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 Louisa May Alcott

Our school is named for one of the most famous and foremost American writers, and one of the first major women authors, Louisa May Alcott .

More than two centuries after her death, her work remains classic especially her most celebrated novel, Little Women. It is so powerful and beloved, the novel has been made into a movie several times.

Little Women was published as a children's book 1868 to great success, for its heartfelt descriptions of family, hopes and dreams and the sacrifices of war. The success of this book led to other books based on Alcott's life such as Little Men and Jo's Boys. Louisa's success as a writer allowed her to support her family.

Her driving ambition was to promote womens' roles at a time where women still did not have the right to vote and it was a rare woman who finished school or held important jobs. She was a passionate abolitionist dedicated to ending the institution of slavery. So dedicated was she that she volunteered to be a nurse in an Army hospital in Washington, D.C.. during the Civil War. She risked her life and her health, and contracted typhoid fever during her service. This experience provided the theme for her work, Hospital Sketches.

Alcott is most popular for her children's literature, but she was confident enough as a writer to tackle adult fiction exploring themes of self-expression and women's rights that includes Behind a Mask; or, A Woman's Power.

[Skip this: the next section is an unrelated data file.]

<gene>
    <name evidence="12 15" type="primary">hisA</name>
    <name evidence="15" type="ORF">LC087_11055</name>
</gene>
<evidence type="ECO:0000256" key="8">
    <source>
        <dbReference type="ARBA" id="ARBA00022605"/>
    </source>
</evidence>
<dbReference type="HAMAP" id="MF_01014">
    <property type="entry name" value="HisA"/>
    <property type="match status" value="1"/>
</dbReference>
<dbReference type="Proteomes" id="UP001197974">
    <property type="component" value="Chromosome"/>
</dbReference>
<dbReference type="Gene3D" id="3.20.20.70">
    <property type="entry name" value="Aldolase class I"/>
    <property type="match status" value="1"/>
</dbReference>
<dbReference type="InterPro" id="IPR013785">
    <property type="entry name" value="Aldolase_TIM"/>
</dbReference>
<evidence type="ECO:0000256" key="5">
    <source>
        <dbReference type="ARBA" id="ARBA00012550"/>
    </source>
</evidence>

Her influences came her friendships with from some of the leading intellectuals of the age. Most of Alcott's early education was received by her father, Bronson Alcott. She briefly attended school in Still River Village and a small school held in her family's barn. She was instructed throughout her childhood by her father's fellow Transcendentalists: writers and family friends, Henry David Thoreau, Margaret Fuller. Ralph Waldo Emerson and Nathaniel Hawthorne -- both great men have schools in San Diego Unified named for them as well!

Louisa May Alcott (1832-1888)

Born: Germantown (now a part of Philadelphia), Pennsylvania. Her family moved in 1834 to Boston, Massachusetts. and in 1840 to Concord, Massachusetts. She died in Boston.

Family: Alcott was one of four daughters. Although her father's association with the Transcendentalists allowed Louisa to grow up in an intellectual and untraditional environment. Her education served to foster her love and dedication to writing, acting, education and women's rights.

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